Study Aims and Results: There is strong evidence of HCV transmission in HIV-positive men having sex with men (MSM), especially those engaging in at-risk sexual practices such as chemsex (use of stimulants to enhance sexual experience), or other practices that may cause mucosal trauma (tissue damage). This French study sought to assess the risk in HIV-negative MSM.
Data were collected from 86 MSM (63 HIV+, 23 HIV-) between 2014 and 2017, identifying 92 acute HCV infections (71 first infections, 21 reinfections). The HCV risk factors included IV drug use (34%), nasal drug use (31%), sex party (66%), fisting (22%), and any drug or sexual risk (83%).
Conclusions: There was a significant increase in the number of cases of sexually transmitted HCV infections in MSM, both in HIV-positive and in HIV-negative.
Editorial Comments: These findings underscore the importance of education and harm reduction, screening of people at risk for HCV and other infectious diseases, and increasing efforts to enable access to care and HCV treatment. By doing so, we keep progressing toward the goal of eliminating viral hepatitis, as well as to help those affected by hep B and C.
STUDY Abstract: THU-412 Among 1945–1965 birth cohort patients with at least one additional hepatitis C virus risk factor, one in eight were positive for HCV antibody: an underserved safety-net population experience – G. Hirode, et al.
Study Aims and Results: This study conducted in an urban hospital (Oakland, CA) evaluated a pilot program that integrated HCV screening into an outpatient endoscopy unit. Using the U.S. Preventative Services Task Force’s HCV screening guidelines, this study screened adults undergoing outpatient endoscopy from 2015 to 2017. None of the 1,752 adults evaluated were previously tested for HCV, of which 67% were found eligible.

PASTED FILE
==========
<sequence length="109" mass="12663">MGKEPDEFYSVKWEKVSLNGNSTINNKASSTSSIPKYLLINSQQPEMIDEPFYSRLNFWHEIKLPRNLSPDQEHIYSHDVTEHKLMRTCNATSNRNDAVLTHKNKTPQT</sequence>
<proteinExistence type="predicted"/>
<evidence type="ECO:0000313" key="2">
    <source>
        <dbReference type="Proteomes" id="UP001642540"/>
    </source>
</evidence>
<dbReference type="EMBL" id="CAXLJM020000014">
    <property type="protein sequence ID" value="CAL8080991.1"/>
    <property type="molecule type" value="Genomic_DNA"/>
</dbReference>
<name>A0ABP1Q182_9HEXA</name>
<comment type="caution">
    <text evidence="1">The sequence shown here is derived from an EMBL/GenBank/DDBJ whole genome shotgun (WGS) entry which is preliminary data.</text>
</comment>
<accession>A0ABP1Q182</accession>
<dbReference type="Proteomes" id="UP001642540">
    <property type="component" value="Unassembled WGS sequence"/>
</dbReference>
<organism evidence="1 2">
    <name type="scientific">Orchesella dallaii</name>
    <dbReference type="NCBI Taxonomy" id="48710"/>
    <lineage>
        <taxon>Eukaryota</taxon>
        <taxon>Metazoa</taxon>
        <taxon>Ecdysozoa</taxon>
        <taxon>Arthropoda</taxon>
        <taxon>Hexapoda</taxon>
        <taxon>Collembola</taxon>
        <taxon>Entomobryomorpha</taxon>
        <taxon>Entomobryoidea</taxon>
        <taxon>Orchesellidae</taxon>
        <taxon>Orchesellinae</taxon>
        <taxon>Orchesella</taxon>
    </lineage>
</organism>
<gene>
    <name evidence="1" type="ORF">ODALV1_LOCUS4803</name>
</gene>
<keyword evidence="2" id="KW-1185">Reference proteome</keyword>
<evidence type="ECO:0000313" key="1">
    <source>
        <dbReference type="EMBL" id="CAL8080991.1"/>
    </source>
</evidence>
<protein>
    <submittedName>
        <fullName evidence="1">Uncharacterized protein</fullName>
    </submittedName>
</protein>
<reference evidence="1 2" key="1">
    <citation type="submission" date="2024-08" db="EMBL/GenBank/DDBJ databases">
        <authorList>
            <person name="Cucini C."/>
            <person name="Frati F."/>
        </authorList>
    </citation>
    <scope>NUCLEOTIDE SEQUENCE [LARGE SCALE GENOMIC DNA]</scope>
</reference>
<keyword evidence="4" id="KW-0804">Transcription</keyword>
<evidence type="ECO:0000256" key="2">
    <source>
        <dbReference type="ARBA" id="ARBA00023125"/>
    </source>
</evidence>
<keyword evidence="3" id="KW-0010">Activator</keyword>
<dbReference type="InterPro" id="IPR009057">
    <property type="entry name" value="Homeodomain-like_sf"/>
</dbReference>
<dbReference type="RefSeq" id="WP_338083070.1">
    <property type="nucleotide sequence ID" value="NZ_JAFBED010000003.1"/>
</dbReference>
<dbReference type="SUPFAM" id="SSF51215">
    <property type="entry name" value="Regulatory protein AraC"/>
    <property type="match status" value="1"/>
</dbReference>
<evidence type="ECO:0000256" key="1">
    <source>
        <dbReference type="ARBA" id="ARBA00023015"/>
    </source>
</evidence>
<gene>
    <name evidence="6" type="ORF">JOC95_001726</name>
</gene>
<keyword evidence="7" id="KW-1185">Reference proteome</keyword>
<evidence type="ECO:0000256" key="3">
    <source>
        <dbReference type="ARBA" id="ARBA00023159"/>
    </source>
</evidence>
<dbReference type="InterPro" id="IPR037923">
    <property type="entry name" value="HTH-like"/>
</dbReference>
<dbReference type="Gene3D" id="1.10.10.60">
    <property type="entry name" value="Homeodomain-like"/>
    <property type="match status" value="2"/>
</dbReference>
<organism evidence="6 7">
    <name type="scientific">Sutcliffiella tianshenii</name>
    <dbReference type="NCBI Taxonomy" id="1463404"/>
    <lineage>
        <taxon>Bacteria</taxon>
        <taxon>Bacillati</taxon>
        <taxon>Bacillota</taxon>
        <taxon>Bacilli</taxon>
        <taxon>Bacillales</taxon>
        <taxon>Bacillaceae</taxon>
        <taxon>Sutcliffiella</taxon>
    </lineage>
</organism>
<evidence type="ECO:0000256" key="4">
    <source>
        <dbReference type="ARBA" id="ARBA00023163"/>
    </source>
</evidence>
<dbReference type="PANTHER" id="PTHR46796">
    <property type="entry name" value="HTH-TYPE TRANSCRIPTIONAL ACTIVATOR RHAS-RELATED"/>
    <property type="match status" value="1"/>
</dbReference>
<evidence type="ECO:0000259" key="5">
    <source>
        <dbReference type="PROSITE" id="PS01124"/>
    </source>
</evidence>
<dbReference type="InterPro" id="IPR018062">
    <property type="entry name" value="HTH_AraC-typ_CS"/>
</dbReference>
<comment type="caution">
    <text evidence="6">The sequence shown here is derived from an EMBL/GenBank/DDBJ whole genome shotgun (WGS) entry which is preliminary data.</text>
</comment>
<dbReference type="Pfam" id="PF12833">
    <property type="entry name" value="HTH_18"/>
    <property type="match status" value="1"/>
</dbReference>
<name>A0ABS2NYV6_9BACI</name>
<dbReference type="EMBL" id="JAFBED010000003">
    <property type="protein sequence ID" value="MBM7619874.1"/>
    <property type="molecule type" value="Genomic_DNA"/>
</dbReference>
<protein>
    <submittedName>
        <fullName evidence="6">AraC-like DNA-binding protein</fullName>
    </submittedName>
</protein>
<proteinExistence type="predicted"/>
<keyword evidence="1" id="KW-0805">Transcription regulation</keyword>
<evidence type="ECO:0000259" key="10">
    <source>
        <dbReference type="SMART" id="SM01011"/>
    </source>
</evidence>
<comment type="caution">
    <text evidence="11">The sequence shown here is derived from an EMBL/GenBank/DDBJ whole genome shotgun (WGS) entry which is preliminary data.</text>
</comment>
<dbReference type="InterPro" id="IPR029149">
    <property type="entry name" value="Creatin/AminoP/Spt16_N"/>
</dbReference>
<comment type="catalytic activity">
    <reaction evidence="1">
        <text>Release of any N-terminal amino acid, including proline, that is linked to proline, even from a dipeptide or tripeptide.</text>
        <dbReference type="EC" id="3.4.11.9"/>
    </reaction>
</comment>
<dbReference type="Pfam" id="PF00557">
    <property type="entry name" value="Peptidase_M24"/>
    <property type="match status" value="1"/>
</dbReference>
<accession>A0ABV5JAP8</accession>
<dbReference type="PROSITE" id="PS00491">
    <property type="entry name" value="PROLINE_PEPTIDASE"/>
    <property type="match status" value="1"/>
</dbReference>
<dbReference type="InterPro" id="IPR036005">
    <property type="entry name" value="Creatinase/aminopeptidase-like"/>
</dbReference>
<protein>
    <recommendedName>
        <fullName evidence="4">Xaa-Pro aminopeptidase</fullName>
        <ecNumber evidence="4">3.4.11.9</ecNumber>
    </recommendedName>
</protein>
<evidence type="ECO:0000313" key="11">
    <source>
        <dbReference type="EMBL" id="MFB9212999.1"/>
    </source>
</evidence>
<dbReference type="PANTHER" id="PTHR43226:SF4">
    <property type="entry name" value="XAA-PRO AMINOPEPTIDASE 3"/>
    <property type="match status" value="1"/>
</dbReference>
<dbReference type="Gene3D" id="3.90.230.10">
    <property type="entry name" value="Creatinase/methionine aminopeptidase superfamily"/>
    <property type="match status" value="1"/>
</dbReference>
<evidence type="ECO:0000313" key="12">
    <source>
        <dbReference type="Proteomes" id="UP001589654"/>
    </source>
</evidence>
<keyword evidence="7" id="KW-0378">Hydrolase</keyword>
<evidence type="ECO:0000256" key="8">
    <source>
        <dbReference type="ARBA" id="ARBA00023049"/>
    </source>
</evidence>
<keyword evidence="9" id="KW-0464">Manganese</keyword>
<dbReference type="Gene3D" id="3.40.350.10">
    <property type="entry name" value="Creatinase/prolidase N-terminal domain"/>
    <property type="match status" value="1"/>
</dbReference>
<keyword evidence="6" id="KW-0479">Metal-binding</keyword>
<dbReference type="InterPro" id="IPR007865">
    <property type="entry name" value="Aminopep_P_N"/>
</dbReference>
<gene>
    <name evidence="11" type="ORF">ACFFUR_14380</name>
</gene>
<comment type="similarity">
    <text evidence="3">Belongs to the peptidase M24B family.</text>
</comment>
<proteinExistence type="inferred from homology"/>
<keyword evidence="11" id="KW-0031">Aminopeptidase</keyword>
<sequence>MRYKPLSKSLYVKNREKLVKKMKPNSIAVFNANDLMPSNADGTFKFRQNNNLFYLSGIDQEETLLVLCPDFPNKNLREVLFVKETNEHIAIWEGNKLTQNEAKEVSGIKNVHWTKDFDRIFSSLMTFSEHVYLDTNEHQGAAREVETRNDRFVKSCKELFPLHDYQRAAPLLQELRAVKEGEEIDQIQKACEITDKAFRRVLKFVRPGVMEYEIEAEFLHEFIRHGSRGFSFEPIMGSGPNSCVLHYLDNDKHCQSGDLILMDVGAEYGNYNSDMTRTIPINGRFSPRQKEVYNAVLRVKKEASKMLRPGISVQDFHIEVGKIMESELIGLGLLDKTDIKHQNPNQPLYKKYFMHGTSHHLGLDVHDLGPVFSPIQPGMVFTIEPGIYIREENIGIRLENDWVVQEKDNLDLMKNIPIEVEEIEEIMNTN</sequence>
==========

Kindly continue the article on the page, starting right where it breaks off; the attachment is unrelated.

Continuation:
Conclusions: Among those who completed HCV testing, the prevalence of HCV antibody-positive results was 3.4%. The highest occurrence of positive HCV-antibody results occurred in baby boomers (born 1945–1965) who had other risk factors (HIV positive, hepatitis B virus positive, history of intravenous drug use, previously incarcerated, or blood transfusion pre-1992). HCV prevalence was 12.5% in baby boomers with other HCV risk factors; the prevalence was nearly 27% in U.S.-born baby boomers with other HCV risk factors.
Editorial Comments: The part of this study that I find most noteworthy is the high number of adults who had not been previously screened for HCV. This shows the value of creating safety-net programs in order to identify people who meet HCV screening criteria, and might not otherwise be screened.
STUDY Abstract: FRI-368 Long-term immunological and clinical impact of HCV eradication with direct-acting antivirals in patients with HCV-associated cryoglobulinemia vasculitis – M. Bonacci, et al.
Study Aims and Results: The goal of this Spanish study was to evaluate the long-term impact of direct-acting antiviral (DAAs) in patients with HCV-related symptomatic or asymptomatic cryoglobulinemia (cryo). This study enrolled 94 patients, of which 50 had symptomatic and 44 had asymptomatic cryo.
Conclusions: Although this study found that patients who were treated for HCV experienced significant improvements in both clinical and immunological response, cryo persisted in more than 20% of patients for 2 years after HCV elimination. Cryo relapses also occurred. No patients with asymptomatic cryo developed symptomatic cryo during follow-up. Researchers recommended a longer monitoring period for these patients.
Editorial Comments: Although this is a small study, I think it is valuable. Approximately 40% to 60% of patients with chronic HCV have circulating cryoglobulins, symptomatic cryo (vasculitis) is only observed in about 10% of HCV patients. Two features of this study stand out:
No one with asymptomatic cryo developed symptomatic cryo during follow-up. This adds more evidence to the long-term benefits of HCV treatment.